A number of opinions from the community have come forward on what, if anything, the cross that was cut down this summer on Mount Tzouhalem should be replaced with. (File photo)

A number of opinions from the community have come forward on what, if anything, the cross that was cut down this summer on Mount Tzouhalem should be replaced with. (File photo)

What should replace Tzouhalem cross? Ideas come forward

Vandals cut cross down in July

There are a variety of opinions in the community about what, if anything, should replace the cross on Mount Tzouhalem that was cut down by vandals in July.

The Municipality of North Cowichan has received a number of emails and letters on the issue, with some calling for the cross to be replaced, while others called it an eyesore while it was in place.

One letter called the cross a “billboard for God” and the writer was sorry that it wasn’t responsibly removed by council, even though the land on which it stood is actually owned by the Nature Conservancy of Canada, many years ago for “the eyesore that it was”.

“While some may think it vandalism, I am very grateful to whomever it was who took care of it,” the letter said.

The white steel cross that has overlooked Cowichan from a cliff on the mountain since the late 1980s was removed by unknown individuals sometime in mid-July.

RELATED STORY: CROSS THAT OVERLOOKED COWICHAN VALLEY FROM MOUNT TZOUHALEM CUT DOWN

To date, no one has claimed responsibility for cutting the cross down, but discussion on social media at the time had raised the possibility that it was cut down in reaction to the discoveries earlier this summer of hundreds of unmarked graves at former residential school sites, including at Penelakut Island, off the coast of Chemainus.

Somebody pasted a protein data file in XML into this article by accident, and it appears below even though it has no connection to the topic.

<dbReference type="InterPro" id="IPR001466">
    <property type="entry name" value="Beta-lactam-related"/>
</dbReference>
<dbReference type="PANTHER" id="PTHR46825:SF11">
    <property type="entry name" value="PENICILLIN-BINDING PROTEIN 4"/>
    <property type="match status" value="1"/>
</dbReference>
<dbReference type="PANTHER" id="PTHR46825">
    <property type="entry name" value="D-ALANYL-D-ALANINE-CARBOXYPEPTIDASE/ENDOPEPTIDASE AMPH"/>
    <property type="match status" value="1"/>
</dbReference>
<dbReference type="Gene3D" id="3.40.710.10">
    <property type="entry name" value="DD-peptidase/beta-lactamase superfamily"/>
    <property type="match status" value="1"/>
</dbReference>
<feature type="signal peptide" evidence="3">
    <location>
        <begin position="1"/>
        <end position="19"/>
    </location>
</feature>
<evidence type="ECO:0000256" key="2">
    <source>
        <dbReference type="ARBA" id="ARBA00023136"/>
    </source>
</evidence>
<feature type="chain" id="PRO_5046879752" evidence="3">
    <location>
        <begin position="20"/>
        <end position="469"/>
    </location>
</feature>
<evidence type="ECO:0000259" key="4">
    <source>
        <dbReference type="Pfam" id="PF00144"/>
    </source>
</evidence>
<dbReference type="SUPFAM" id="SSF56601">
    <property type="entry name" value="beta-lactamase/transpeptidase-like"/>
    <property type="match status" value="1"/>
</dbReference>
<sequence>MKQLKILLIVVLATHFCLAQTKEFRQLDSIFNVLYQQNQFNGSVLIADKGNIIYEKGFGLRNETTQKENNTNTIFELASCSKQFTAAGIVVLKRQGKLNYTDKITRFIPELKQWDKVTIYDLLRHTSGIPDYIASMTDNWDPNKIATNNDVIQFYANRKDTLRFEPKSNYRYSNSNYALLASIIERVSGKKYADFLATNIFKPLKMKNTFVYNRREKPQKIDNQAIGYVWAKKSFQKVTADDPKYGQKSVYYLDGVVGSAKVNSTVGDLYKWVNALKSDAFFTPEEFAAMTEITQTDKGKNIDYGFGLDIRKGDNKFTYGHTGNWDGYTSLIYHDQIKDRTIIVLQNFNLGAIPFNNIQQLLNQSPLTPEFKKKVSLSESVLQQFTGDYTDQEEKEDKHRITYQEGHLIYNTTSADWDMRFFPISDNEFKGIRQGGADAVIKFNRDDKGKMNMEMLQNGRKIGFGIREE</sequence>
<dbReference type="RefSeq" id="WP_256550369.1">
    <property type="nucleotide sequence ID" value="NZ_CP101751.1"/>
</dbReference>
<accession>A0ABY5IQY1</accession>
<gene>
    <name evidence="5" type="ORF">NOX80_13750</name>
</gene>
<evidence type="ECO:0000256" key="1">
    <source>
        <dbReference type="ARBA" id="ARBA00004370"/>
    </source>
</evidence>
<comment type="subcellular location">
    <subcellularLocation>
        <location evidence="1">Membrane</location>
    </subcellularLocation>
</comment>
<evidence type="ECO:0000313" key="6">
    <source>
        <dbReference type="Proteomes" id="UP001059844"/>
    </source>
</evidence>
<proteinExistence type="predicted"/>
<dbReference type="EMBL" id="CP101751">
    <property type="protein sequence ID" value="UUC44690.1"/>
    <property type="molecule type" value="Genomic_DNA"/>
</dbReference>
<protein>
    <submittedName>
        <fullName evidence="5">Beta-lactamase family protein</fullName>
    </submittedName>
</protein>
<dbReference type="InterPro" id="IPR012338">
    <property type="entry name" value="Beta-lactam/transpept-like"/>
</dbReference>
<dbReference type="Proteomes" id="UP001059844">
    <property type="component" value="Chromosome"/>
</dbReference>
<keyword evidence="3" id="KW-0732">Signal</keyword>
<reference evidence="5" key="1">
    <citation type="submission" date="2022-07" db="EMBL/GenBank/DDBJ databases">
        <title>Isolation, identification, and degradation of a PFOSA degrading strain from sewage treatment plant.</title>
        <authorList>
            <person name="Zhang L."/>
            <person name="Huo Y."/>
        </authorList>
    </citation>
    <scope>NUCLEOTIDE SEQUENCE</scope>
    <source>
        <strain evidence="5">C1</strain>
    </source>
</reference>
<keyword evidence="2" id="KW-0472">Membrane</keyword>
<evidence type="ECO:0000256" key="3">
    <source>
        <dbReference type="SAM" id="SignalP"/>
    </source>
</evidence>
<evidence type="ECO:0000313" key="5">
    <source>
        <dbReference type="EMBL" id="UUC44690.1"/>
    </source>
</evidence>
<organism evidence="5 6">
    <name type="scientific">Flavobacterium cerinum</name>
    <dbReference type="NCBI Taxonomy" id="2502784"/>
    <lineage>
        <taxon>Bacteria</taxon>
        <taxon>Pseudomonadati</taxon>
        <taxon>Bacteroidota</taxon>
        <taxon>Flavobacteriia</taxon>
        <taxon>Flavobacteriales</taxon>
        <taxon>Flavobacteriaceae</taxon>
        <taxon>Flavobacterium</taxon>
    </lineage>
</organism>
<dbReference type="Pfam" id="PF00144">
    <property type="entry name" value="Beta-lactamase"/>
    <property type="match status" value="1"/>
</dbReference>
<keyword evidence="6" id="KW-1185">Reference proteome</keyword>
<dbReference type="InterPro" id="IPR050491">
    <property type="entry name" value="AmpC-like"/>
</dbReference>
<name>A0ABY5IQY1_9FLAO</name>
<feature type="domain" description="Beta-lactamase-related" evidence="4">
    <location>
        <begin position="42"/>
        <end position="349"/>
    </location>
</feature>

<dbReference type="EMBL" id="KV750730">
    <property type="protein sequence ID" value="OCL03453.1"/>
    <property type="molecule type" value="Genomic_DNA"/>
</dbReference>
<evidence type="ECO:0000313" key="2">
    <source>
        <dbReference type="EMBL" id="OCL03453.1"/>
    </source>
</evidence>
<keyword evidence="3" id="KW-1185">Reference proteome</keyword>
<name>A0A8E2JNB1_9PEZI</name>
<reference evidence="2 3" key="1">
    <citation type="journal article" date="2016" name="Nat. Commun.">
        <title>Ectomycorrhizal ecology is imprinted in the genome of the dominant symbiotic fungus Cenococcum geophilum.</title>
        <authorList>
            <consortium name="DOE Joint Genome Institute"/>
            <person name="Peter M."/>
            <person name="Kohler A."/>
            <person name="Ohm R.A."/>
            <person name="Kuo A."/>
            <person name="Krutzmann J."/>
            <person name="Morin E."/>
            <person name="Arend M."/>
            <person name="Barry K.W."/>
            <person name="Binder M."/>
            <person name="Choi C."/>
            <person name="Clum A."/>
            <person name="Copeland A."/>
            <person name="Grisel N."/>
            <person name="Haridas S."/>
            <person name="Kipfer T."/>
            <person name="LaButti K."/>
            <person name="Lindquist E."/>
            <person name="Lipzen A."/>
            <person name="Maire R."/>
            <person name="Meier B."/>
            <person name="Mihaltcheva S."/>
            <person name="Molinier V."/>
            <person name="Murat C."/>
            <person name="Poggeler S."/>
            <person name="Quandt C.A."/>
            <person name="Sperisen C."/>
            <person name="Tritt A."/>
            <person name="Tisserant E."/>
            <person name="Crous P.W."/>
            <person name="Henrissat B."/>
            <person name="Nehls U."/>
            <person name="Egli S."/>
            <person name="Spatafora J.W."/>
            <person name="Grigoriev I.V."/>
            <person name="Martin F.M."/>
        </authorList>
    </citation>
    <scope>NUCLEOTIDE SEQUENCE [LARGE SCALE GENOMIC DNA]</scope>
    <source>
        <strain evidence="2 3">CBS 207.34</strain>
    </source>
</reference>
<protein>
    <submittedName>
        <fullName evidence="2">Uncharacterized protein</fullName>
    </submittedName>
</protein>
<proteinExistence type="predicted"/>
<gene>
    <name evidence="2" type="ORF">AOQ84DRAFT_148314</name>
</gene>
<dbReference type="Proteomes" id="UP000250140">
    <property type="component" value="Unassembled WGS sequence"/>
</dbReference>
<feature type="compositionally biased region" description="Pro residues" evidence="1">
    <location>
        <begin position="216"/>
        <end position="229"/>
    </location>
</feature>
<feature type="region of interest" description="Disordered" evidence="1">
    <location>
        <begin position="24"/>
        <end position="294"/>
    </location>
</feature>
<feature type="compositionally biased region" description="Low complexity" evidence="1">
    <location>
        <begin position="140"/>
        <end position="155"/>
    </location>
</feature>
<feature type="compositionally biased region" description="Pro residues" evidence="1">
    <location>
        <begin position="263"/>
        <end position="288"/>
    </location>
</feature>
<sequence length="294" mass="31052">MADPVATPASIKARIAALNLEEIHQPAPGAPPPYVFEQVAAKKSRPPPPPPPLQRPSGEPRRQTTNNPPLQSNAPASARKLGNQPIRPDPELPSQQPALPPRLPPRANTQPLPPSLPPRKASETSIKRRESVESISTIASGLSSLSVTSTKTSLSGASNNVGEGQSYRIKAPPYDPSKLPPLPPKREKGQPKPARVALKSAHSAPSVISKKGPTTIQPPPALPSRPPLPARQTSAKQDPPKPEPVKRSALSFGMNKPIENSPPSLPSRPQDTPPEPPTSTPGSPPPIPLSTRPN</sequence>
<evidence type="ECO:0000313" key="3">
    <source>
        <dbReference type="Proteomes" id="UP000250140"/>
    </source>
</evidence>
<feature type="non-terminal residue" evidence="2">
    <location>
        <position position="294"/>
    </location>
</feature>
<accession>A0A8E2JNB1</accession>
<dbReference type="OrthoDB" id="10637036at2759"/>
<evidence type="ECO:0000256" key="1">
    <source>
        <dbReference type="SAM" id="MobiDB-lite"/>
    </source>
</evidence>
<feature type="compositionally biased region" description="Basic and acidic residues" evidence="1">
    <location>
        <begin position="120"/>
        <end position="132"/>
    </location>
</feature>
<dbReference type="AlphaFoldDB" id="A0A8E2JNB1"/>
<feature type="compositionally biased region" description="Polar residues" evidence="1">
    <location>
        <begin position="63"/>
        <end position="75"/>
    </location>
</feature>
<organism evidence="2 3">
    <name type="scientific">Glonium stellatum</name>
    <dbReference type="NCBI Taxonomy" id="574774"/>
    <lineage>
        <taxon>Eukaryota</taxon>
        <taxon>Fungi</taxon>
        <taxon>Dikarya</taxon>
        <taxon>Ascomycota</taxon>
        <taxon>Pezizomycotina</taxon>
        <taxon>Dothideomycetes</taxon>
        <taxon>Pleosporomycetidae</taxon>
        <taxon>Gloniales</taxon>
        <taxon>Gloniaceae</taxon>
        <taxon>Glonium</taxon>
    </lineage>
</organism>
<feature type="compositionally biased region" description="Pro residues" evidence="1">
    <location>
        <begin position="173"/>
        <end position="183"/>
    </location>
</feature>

RELATED STORY: MORE THAN 160 UNMARKED GRAVES FOUND NEAR FORMER RESIDENTIAL SCHOOLS ON PENELAKUT

Another letter to North Cowichan suggested involving the community by having people vote on what they would like to see replace the cross.

“Get local artists involved and have a winner top the mountain,” the letter said.

Another letter suggested that the cross be re-erected as an educational symbol damning a sad, ongoing chapter in the nation’s history.

At a council meeting in August, North Cowichan Coun. Kate Marsh said, while she is aware that the property where the cross stood is not municipal land, she would like to see something other than a cross placed there.

“Given the heartbreaking grief our First Nations are going through right now, I think that any replacement, if there ever is to be one, ought to be symbolic of a future together and united rather than a reminder of a torturous and unequal past,” she said. “I want to head off any motion to place another cross up there. I certainly wouldn’t vote for it because I believe it would cause some among our First Nations more heartache.”



robert.barron@cowichanvalleycitizen.com

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